Anyhow, not related to this thread directly, sorry for the noise.

In reply to by Marc Sabatella

You said: "Again, a well-designed index will show you all places where the concept is discussed regardless of whether that specific text string occurs." And when you do not know the name for the concept, what word do you look up in the index to find where the concept is discussed? What word would the person who needs the answer "voices" look up in order to find that that is the word they really needed to look up?

I'm a bit baffled by Bobjp's claim never to have met the word "volta" in 60 years of music; never seen a repeat with "1ª volta"? Personally, I'm not entirely clear what talk of "a volta" means, because to me volta is an Italian word, that just means "time", in the sense of "La prima volta che sono andato in Italia..." But anyway, that is not a problem, because I already have the word.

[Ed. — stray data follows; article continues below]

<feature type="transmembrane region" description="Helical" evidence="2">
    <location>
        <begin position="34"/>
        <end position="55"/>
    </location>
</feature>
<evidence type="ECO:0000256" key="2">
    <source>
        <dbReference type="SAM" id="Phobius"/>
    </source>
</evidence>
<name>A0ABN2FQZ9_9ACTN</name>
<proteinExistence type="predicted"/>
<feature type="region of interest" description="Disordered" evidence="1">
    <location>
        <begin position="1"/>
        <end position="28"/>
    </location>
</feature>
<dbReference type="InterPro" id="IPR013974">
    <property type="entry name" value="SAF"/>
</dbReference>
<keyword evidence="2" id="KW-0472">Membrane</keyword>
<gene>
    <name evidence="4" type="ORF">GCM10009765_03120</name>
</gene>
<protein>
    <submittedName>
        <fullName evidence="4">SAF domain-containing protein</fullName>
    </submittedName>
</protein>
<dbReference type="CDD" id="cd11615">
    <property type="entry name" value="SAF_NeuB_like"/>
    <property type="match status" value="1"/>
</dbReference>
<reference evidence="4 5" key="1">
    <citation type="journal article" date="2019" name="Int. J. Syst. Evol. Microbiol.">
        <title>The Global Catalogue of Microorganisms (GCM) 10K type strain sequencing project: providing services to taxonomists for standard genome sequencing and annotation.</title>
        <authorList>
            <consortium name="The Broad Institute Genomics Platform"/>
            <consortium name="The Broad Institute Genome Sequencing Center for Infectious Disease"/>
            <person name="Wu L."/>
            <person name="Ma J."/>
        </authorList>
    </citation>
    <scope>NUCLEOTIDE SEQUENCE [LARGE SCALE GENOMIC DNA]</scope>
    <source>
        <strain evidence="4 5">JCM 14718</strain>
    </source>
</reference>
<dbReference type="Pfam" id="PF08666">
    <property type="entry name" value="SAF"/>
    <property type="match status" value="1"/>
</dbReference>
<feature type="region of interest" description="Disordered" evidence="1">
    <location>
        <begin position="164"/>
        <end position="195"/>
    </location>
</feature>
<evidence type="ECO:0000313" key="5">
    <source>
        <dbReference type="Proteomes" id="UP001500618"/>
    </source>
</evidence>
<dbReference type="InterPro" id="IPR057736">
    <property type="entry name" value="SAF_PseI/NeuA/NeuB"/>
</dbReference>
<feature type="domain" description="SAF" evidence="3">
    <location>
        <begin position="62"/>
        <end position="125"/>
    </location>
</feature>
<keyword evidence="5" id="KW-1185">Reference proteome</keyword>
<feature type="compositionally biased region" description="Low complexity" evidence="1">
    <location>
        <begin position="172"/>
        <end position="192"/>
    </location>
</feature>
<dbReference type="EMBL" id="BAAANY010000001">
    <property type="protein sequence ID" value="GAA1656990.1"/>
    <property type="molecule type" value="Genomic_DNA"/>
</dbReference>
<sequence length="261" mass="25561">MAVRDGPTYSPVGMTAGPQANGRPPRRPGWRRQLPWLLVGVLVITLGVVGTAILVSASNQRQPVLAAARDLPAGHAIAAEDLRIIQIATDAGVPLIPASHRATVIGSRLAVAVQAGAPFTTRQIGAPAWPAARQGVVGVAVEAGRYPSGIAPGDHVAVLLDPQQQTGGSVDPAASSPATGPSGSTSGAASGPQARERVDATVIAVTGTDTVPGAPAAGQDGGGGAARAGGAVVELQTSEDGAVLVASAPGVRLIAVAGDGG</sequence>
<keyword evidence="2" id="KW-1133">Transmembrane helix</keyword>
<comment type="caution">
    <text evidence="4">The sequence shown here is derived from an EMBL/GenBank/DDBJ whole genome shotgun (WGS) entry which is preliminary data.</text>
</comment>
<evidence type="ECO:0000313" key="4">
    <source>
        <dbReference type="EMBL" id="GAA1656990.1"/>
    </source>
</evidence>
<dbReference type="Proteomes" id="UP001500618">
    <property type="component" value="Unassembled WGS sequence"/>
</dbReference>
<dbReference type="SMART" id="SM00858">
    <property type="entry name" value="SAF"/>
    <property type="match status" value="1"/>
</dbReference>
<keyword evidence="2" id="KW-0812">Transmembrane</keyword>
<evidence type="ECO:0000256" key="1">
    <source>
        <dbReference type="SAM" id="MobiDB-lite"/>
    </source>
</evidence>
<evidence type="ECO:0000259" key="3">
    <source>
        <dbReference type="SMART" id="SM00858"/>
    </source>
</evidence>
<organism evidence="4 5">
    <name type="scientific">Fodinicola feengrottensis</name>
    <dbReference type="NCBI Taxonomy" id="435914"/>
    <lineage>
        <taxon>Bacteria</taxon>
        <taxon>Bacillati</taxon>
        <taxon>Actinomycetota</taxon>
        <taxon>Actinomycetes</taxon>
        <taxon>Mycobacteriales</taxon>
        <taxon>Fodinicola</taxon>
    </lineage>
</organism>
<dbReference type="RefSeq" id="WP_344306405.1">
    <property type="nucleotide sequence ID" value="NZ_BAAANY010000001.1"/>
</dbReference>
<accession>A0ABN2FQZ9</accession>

Incidentally, you can get an https certificate for no cost: try (part of the computing free(dom) movement)

In reply to by Imaginatorium

The problem of not knowing what to call something is also an issue, just as the problem I mentioned of the term itself not being sufficient even when you know it. That's why producing good documentation is more than just having an index or a search facility in a PDF :-).

For the record, the "visual index" I had on the site that is not more had a bunch of thumbnail images of different notations, and the once for "voices" just showed a relevant measure with a couple of notes stems up against other notes in a different rhythm stems down. I think it got the point across well.

And thanks for the link for the certificate info. I'm not sure that merely getting a certificate for the old site is what I want, it might make more sense to transfer the domain itself then use normal A records or whatever. But anyhow, I'm armed with a bit more info now, so thanks all!